Print newspapers and journals could suffer another setback as Google Inc. ventures its way into the online newsstand segment.
News of this emerged a fortnight ago in a report by the Wall Street Journal, which quoted unnamed sources. The WSJ said Google was trying to garner publishers’ support for a new Google-operated e-newsstand that would run on Android devices. The WSJ said Google already held talks with a range of publishers, including Time Warner Inc.'s Time Inc. unit, Condé Nast and Hearst Corp.
This move may also translate into a threat to Apple and its iTunes, which has so far enjoyed rapid growth ‘with great publications’, according to the Apple spokeswoman quoted by the WSJ.
What will this mean for print newspapers and journals?
As online applications are constantly seeking to offer more portability, if (or rather, when) Google actualises the venture, print newspapers and journals will unavoidable feel the ripple effect.
For those who already rely heavily on their smartphones and tablets for the daily headlines, emailing, document viewing (and editing, if the software allows), photo sharing, tweeting, updating Facebook profiles, and for waking them up in the morning, more publications on-the-go is a fat bonus. Probably, even the most avid supporters of print publications would feel inclined to migrate online. Or would they?
Ventures like these are profit-based. But they unavoidably have to rely on the choice the consumers make. So far, the consumers have neither repudiated all printed matter in favour of migrating to online versions, nor have they refused to discover what e-books, e-journals, e-newspapers and e-readers have to offer.
We don’t want to choose. We want both.
So where are we right now? If we take newspapers, for example, I would say we’re somewhere in the middle. Many of us are well used to receiving customised content on their desktops (or smartphones or tablets) every morning. I customise my subscriptions to receive technology news from across the five continents, but when it comes to other areas like finance, I limit myself to reading a few headlines from one or two reputable papers. RSS makes it even more convenient, as it frees up the inbox and gathers headlines or articles in one place. And if we want to take ‘customisable’ to another level, we can create our own paper (such as paper.li) and tweet it. On the whole, online newspapers have become very popular, almost as popular as television.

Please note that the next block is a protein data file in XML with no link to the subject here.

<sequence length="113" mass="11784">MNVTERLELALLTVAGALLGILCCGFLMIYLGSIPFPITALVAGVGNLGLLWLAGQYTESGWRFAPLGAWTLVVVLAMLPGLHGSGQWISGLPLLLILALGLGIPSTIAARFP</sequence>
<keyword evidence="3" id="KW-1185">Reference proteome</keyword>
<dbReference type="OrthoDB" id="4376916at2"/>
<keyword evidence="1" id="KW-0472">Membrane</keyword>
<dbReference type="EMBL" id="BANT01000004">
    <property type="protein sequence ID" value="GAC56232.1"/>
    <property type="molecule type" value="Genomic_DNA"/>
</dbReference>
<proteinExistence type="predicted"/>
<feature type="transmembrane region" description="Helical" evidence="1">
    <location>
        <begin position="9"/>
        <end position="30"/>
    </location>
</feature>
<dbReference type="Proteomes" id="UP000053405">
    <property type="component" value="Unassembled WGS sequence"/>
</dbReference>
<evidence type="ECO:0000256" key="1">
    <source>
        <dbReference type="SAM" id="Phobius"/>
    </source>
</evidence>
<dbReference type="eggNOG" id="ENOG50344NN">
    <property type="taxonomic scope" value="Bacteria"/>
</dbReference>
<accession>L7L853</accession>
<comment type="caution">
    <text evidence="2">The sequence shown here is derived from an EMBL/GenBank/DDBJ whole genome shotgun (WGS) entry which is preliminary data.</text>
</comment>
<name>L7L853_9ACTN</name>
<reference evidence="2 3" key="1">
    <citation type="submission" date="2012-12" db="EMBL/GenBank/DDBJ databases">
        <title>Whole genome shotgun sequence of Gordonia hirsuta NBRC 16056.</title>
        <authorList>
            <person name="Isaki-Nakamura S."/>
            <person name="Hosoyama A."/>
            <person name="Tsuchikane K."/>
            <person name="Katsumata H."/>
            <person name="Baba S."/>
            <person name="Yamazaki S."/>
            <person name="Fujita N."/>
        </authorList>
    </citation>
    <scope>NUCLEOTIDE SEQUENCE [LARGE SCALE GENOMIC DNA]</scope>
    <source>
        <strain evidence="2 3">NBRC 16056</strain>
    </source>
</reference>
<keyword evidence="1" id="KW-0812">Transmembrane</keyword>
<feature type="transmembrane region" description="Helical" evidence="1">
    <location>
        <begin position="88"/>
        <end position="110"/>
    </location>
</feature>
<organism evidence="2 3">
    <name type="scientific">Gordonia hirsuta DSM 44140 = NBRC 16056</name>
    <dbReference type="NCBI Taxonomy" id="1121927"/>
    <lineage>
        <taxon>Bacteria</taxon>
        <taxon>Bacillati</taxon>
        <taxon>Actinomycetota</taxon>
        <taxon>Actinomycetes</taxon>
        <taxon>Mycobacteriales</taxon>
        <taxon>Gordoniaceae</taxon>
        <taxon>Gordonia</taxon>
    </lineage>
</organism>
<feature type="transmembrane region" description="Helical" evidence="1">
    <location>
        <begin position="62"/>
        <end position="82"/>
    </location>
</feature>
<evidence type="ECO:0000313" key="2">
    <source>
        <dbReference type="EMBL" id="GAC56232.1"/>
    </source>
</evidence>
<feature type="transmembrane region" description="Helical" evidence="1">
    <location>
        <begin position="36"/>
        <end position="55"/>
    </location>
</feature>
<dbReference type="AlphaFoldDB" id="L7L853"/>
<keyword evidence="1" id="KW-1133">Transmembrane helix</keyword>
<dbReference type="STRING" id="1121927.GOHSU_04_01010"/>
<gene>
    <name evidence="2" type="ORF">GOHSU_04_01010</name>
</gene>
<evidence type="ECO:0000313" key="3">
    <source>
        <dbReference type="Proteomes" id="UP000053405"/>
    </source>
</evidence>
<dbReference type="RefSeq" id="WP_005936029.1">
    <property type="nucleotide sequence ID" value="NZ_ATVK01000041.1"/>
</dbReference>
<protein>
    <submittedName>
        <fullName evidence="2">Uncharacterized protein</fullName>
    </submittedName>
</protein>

As a consequence, readership of print newspapers has dropped. Yet, and this is the main point, many of us still rely also on print newspapers – if not daily, at least once in a (short) while. A recent survey conducted by the Pew Research Centre (September 2010) in the US reported that ‘instead of replacing traditional news platforms, Americans are increasingly integrating new technologies into their news consumption habits. More than a third (36%) of Americans say they got news from both digital and traditional sources, just shy of the number who relied solely on traditional sources (39%). Only 9% of Americans got news through the internet and mobile technology without also using traditional sources.’
Admittedly, print newspapers are still more portable than our portable devices. As much as technology connects us with the world, it’s also that same technology which prevents us from migrating exclusively to online news sources. The portability (or lack of portability) of our computers or devices, our Internet connection, the software we use, and our e-skills in navigating our way around content are all issues which traditional papers seem to secretly team up with to ensure we don’t get to choose one over the other.
And maybe, even if all the conditions are ripe for us to migrate exclusively to online sources, we wouldn’t be willing to give up on buying more hardcovers, or to surrender our print subscriptions, or to live without our bookshelves, after all.
Can you imagine, 50 years from now, a world without public libraries?